This, of course, is a fallacy.
As Mr. Raggi says in the Author's Note, "But uninteresting is uninteresting no matter how original the topic, and interesting is interesting no matter how unoriginal the topic. Making it interesting is the difficult, but important, bit." So, The Monolith from Beyond Space and Time can be considered an adventure that reconstructs Lovecraftian tropes after the overworked squamous, tentacled, cyclopean stereotype.
The Monolith details a location that can be placed in any sandbox campaign: a forested valley ringed by mountains. All told, it probably encompasses a square mile of territory. The valley is Weird, though; depending upon the DM, it's possible that it's always been there, or that it just appeared one day. Perhaps it even has a fixed location, but the adventurers stumble into about twenty miles away from where it's located on the map. People who enter the valley tend to never return.
That's the setup. The valley, of course, houses the titular Monolith and contains all the weirdness that the Monolith brings with it. Traversing the valley brings one directly into contact with Things Beyond, and the entire place runs on alien geometries (it's entirely possible that the valley itself is millions of miles across, and that you'll encounter yourself from the future; it's equally possible that neither of these things are true). As for the Monolith itself, well, it's entirely worth investigating, but as with most Raggi modules, you likely won't return the same as you left. If you return at all.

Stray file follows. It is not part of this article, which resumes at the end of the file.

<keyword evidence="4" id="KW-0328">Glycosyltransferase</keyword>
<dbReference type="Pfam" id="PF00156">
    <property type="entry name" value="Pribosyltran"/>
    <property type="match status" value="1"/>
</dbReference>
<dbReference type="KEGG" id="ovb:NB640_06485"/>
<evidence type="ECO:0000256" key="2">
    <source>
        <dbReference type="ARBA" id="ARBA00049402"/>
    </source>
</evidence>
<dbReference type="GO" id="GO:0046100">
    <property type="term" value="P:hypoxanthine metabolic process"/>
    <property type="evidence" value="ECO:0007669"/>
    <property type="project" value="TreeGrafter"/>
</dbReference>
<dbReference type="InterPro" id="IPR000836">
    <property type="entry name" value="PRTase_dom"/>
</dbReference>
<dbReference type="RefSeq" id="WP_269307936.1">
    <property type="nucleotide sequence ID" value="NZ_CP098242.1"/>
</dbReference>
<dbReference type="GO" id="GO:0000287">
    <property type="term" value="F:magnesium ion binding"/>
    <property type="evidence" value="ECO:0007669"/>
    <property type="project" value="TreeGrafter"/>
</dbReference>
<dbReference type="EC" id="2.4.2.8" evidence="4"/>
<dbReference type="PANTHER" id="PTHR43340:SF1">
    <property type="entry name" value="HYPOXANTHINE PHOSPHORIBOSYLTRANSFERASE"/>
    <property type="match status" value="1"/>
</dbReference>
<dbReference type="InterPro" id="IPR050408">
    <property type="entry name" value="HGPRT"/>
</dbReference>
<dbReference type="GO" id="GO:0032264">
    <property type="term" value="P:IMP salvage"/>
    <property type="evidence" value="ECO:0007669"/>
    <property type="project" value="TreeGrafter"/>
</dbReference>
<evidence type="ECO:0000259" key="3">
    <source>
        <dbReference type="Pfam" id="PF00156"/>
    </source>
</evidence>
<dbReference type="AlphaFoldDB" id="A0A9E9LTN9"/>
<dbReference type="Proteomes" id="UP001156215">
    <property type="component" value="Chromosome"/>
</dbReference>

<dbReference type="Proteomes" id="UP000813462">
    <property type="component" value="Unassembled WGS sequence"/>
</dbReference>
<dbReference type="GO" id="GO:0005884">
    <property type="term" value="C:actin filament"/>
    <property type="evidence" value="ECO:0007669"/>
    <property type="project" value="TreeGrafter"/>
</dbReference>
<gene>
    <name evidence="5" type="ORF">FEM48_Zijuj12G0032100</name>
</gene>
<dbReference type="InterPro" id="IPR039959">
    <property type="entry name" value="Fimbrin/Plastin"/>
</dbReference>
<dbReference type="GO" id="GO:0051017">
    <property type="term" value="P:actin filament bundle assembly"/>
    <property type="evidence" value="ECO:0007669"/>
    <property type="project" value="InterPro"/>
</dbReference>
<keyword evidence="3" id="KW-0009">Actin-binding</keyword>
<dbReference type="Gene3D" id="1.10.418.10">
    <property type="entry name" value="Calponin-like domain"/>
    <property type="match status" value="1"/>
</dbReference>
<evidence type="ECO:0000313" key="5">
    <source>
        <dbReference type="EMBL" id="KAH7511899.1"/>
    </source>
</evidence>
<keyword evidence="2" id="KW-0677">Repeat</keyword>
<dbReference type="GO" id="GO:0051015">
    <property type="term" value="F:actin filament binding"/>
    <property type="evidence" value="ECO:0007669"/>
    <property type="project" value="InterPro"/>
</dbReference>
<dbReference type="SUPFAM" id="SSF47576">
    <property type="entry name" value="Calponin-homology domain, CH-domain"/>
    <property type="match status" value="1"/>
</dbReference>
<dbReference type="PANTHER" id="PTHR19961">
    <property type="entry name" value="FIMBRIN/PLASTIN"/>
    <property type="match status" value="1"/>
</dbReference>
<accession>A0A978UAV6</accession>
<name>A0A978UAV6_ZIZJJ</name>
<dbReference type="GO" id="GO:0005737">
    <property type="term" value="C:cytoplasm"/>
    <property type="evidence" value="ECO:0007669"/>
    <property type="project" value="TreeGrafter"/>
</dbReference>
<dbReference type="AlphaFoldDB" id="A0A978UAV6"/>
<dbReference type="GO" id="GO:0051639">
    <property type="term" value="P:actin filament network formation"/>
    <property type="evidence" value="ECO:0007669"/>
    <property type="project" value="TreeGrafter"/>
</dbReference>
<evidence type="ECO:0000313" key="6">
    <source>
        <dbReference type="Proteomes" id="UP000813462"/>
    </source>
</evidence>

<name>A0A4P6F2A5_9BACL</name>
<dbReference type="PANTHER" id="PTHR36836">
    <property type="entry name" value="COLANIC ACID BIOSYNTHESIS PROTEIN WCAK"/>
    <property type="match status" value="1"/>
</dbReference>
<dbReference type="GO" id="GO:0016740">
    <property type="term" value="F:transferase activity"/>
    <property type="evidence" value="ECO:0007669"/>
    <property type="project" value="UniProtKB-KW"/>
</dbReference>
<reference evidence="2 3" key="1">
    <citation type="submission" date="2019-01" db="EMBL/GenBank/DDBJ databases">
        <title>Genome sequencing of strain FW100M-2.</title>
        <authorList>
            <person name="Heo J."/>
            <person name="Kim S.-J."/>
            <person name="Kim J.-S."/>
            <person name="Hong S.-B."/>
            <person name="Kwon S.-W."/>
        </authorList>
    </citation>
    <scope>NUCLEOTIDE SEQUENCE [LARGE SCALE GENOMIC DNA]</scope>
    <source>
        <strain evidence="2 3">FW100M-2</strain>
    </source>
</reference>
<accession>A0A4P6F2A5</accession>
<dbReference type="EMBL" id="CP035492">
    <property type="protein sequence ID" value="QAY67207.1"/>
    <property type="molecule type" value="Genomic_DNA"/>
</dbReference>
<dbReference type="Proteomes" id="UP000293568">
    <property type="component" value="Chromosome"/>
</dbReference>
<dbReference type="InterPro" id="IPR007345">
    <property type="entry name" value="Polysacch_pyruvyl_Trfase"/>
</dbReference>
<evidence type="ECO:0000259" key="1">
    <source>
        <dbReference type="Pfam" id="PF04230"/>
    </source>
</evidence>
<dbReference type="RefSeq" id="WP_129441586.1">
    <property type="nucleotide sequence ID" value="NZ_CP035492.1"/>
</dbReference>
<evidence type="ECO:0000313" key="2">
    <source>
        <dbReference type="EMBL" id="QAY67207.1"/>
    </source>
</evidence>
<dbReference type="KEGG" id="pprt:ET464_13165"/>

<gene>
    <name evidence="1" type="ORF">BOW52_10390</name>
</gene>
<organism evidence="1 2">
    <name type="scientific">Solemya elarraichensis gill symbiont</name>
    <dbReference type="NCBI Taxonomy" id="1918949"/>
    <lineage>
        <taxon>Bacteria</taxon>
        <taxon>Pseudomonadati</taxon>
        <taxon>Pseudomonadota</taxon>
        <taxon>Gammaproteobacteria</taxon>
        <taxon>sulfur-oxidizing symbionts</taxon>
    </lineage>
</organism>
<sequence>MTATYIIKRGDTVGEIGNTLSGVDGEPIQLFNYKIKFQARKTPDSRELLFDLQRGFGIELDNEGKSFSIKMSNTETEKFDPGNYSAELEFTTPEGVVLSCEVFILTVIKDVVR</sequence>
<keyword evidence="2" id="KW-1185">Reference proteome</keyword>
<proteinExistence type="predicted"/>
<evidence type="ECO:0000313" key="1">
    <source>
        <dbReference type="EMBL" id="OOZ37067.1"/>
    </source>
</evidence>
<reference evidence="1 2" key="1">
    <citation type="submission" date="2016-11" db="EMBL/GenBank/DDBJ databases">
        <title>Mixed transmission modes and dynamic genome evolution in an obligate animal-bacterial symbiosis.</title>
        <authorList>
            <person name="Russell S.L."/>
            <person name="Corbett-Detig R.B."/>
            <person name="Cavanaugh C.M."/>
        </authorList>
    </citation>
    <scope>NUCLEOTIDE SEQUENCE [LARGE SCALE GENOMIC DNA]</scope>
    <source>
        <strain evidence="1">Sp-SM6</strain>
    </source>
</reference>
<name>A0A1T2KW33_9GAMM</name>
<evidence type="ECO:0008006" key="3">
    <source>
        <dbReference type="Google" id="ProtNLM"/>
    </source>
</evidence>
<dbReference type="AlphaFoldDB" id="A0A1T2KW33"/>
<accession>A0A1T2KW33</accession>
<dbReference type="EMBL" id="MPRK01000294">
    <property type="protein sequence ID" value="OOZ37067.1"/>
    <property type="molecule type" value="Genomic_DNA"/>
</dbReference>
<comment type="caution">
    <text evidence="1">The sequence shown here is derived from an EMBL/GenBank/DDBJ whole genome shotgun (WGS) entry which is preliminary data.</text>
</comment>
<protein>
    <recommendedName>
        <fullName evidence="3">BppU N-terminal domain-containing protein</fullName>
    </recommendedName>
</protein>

This module emphasizes the "unknowable alienness" of Lovecraft and de-emphasizes the "fuck 'em and let Cthulhu sort 'em out" descent of Call of Cthulhu. In that respect, it reads as though it's as challenging to run as it is to play, as one has to explain things that don't make sense as we understand them. For example, assume there are two characters; there is a possible effect whereby one character might move, one character might remain in place, but both characters remain together. As Mr. Raggi says, "Good luck describing that to your players!"
I'd recommend The Monolith from Beyond Space and Time if you want a dungeon crawl with minimal focus on combat, or if you want to give your players a strange and unnerving experience. Or if you just want to mess with the players. If you want something more straightforward, you might want to shy away from this one.